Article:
A second contradiction in the ad is that Poland Spring is a water bottle company whose ad features more lush, green field then the body of water in which their product comes from. The ad is trying to make the product fall into the American consumers mind as a green product hence the green field is more affective then a view of the lake or spring containing the water Poland Spring is selling. Poland Spring is really trying to hammer in the point that it’s product is green and eco-friendly, and the more green in the picture the more green the consumer sees.
Contradiction number three this ad uses is the slogan that titles it. In the current green revolution sweeping across America the constant theme is doing more for the environment. Under Poland Springs fancy, flower-laden font reads the words “doing less”. This is a clear indication that Poland Spring is not being beneficial to the environment by saying they are “doing less” harm to the planet we live on. Over the serene sunset, over laying the clear blue sky, and lush green field, lies an admission of pollution and guilt by the company.
Poland Spring’s methods however are not so uncommon in today’s advertising market. Many advertising campaigns are seen now featuring nature in one way or another and one of the more common ways to do this is through and advertisements backdrop. According to Julia B. Corbett, “Using nature merely as a backdrop whether in the form of wild animals, mountain vistas or sparkling rivers-is the most common use of the natural world in advertisements.” (Corbett 150) So when Poland Spring sets it’s water bottle in the green field, with little purple flowers swaying in the wind, the peaceful sunset over looking the bluest clear sky the world has to offer, followed by beautiful green hills rolling off to the distance there is a purpose to it. The purpose according to Julia could be that the company is trying to promote a “corporate image of environmental responsibility.”(Corbett 148)
This is very well one if not the main initiative of the advertisement and it is even so less of an advertisement as it is a rebuttal. Recently, as our country starts to become more “green” and environmentally aware, there has been some recent campaigns against the consumption of bottled water. One major campaign against bottled water has been “Think outside the bottle”. Even the mayor of Miami, Manny Diaz along with a dozen or so mayors, is calling on municipal governments to phase out bottled-water purchases in a resolution to be presented at the U.S. Mayors Conference (Barnes). Poland Spring is trying to distract the average consumer from believing the hype that the bottle are bad for the environment and tries to prove that they are doing something about it.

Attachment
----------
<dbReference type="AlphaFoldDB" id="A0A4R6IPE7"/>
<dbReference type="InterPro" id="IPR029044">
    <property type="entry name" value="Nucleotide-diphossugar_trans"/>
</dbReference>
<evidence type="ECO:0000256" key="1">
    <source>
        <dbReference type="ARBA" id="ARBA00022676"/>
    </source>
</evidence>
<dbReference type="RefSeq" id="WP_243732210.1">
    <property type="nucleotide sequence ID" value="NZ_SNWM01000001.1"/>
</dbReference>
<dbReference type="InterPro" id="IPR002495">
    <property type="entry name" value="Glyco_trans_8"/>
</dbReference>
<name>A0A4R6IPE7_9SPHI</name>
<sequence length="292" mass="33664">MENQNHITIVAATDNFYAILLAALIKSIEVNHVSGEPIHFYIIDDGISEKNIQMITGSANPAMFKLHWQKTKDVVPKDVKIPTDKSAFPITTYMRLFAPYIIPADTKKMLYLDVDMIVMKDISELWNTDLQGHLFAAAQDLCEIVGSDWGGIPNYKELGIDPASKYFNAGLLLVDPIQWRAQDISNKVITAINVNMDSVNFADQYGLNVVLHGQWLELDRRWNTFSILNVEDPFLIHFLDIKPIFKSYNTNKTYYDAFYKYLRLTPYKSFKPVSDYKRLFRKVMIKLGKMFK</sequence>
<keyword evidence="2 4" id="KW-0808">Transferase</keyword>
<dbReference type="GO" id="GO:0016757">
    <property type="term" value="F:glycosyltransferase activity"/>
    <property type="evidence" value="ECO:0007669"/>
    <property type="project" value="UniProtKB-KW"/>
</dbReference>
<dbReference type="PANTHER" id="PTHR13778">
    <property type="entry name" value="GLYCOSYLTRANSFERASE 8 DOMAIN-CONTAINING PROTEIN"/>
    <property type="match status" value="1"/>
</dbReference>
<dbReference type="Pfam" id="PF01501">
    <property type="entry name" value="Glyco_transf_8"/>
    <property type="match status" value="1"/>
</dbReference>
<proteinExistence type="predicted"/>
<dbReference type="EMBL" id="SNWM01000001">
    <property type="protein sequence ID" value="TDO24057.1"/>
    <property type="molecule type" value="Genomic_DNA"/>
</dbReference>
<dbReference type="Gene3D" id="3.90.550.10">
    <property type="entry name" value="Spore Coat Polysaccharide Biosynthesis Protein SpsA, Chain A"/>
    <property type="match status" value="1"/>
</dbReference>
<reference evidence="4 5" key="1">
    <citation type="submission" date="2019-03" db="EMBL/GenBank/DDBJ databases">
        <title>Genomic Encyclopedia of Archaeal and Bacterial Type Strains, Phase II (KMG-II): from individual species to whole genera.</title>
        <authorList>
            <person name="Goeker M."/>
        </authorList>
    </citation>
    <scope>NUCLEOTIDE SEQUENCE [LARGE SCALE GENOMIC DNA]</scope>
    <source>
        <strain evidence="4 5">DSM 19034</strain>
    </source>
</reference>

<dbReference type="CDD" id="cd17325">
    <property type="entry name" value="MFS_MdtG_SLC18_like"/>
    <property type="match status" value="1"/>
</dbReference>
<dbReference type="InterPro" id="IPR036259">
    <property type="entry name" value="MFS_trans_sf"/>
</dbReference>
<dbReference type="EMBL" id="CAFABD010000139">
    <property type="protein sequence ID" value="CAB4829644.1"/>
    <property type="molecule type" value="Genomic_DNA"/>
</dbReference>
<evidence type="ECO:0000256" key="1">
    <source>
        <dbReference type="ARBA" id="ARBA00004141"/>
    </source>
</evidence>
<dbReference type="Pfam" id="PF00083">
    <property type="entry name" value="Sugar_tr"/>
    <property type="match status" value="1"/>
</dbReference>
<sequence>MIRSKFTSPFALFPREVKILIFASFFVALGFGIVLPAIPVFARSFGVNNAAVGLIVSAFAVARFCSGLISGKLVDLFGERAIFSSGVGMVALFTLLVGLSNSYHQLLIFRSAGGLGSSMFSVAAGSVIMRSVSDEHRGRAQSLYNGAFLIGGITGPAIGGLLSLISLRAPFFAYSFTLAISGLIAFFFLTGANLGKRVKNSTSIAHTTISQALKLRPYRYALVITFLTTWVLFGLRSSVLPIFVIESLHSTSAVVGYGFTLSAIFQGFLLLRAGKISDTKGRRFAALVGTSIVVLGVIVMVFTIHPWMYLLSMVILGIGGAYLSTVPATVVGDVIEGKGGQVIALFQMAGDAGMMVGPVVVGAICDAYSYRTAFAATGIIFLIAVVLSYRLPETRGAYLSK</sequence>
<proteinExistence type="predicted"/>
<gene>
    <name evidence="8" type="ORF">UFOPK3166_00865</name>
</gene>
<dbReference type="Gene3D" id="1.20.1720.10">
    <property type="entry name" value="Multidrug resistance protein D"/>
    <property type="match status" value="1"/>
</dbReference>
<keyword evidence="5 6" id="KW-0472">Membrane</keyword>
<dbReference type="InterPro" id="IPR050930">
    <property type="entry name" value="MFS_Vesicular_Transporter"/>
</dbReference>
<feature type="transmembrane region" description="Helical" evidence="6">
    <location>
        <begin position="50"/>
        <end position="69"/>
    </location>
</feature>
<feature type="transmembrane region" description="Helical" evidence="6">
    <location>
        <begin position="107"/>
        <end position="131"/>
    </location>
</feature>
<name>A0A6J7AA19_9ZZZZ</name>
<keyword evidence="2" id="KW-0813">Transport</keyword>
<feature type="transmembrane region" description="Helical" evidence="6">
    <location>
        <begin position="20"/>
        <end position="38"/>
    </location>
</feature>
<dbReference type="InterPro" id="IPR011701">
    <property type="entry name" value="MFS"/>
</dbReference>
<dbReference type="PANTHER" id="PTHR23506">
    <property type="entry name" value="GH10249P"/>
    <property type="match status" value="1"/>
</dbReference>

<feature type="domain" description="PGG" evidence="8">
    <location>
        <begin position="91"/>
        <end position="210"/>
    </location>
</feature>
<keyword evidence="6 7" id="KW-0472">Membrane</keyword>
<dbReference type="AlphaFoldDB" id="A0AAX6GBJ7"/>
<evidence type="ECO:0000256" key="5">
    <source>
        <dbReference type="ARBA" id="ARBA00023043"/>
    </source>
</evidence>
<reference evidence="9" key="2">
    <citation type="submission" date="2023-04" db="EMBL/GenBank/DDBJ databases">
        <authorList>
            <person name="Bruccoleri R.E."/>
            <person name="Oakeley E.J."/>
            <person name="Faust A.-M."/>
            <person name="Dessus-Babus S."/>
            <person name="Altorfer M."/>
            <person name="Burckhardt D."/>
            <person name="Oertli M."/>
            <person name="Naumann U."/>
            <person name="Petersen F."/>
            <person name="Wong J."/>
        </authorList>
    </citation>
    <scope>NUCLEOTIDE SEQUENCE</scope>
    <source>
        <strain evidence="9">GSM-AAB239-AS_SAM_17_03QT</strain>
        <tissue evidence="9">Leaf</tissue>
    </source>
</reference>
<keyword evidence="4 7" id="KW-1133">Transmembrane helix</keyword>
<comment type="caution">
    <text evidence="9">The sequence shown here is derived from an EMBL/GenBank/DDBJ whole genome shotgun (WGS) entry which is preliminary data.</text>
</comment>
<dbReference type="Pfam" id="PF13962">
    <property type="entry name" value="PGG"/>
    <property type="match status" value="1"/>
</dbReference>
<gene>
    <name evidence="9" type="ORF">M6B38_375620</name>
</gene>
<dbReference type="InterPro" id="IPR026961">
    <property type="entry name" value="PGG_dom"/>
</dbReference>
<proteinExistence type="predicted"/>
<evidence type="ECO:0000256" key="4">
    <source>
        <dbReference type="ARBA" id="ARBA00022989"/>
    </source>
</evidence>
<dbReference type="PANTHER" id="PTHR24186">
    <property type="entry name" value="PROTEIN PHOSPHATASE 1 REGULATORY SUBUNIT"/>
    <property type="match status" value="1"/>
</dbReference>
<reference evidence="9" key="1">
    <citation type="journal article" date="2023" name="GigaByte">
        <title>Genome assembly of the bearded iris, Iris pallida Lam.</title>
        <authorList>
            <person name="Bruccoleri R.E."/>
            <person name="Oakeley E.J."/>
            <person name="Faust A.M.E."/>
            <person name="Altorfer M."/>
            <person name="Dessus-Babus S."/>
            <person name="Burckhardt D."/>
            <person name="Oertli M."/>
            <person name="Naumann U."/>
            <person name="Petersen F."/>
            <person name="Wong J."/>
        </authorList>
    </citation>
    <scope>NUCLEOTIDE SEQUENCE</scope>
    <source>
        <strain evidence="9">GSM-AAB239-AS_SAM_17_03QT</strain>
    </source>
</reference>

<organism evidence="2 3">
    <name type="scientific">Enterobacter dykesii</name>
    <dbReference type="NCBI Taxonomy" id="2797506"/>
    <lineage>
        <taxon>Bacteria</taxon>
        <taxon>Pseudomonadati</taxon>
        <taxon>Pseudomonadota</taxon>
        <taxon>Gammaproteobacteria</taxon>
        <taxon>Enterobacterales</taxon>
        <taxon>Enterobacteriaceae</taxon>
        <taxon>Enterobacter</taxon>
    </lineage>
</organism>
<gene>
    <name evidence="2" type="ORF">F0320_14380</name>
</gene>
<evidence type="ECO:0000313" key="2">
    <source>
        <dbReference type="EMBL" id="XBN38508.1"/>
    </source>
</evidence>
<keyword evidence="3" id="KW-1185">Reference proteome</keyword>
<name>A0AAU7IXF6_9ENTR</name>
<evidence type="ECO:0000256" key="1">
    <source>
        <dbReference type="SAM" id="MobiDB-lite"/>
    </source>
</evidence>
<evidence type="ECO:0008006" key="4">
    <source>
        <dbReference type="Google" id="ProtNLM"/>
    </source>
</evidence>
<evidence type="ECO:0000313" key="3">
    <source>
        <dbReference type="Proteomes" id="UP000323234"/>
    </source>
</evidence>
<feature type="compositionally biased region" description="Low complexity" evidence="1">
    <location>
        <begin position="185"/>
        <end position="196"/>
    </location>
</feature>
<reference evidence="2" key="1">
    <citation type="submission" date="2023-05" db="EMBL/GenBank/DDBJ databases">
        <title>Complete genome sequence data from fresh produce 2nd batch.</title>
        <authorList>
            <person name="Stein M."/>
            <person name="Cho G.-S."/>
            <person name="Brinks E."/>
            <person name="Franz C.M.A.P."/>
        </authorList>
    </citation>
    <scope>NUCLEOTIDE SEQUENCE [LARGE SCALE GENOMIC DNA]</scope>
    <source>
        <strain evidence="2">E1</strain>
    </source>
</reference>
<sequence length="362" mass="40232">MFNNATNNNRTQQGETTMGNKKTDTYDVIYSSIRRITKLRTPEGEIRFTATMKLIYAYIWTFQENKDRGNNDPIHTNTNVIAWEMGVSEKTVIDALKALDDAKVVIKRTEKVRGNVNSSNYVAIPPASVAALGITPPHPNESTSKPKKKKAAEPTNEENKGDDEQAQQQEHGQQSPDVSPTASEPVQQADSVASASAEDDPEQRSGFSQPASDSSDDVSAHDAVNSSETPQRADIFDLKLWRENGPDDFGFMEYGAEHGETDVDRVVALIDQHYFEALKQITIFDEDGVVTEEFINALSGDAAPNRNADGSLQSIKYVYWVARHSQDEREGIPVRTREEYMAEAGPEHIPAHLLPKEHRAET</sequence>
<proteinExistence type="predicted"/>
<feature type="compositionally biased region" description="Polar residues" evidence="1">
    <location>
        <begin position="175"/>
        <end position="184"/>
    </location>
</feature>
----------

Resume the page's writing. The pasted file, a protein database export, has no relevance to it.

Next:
Poland Spring’s advertisement is focusing on green aspects of its product and is trying to make the company appear to have a green initiative, however the Poland Spring’s target audience is not the hardcore environmentalist. Any person who puts some research into what they buy and cares about the environment is going to know that consumption of disposable plastic water bottles is not going to help the environment. The ad however does target the average consumer who does sort of care about the environment but does not research into what they consume. A consumer might see the recent anti-water bottle campaigns and generate a negative view of the disposable, plastic water bottles that Poland Spring sells. That is why Poland Spring’s ad was created in the first place, to turn the average consumer’s view of the water bottle and the Poland Spring Company from a negative one to a positive one.
In times of environmental awareness that the United States is currently facing, many unenvironmentally friendly companies are finding it harder and harder to promote sales for their products. Poland Spring is no different in that respect but tries a different approach that is gaining in popularity, green advertising. Poland Spring uses nature to show a pristine and beautiful backdrop for their hazardous product. The ad is focusing on deterring the public’s view of Poland Spring from environmentally damaging to environmentally caring. As shady and undermining the ad is to not only the people but the earth its self, the ad creates a pro-environmental image of a company that does not practice what is preaches.
Barnes, Tayler. “Anti Bottled Water Campaign Enlists Mayors to Cause.” Corporate Accountability International. Miami Herald. Web. 07 Nov. 2011. <http://www.stopcorporateabuse.org/MiamiHeraldTOTB>. Corbett, Julia B. ”Faint‐Green: Advertising and the Natural World.” Communicating Nature: How We Create and Understand Environmental Messages. Island, 2005. Web. Molinaro, Hope. “Plastic Water Bottles Go to Waste, Says Calif. Conservation Agency.” Plastics Engineering 59.7 (2003): 64-. ProQuest Research Library. Web. 7 Nov. 2011. Unknown. Poland Spring Pollution Indexes. Raw data. Androscoggin County. CLRSreach.com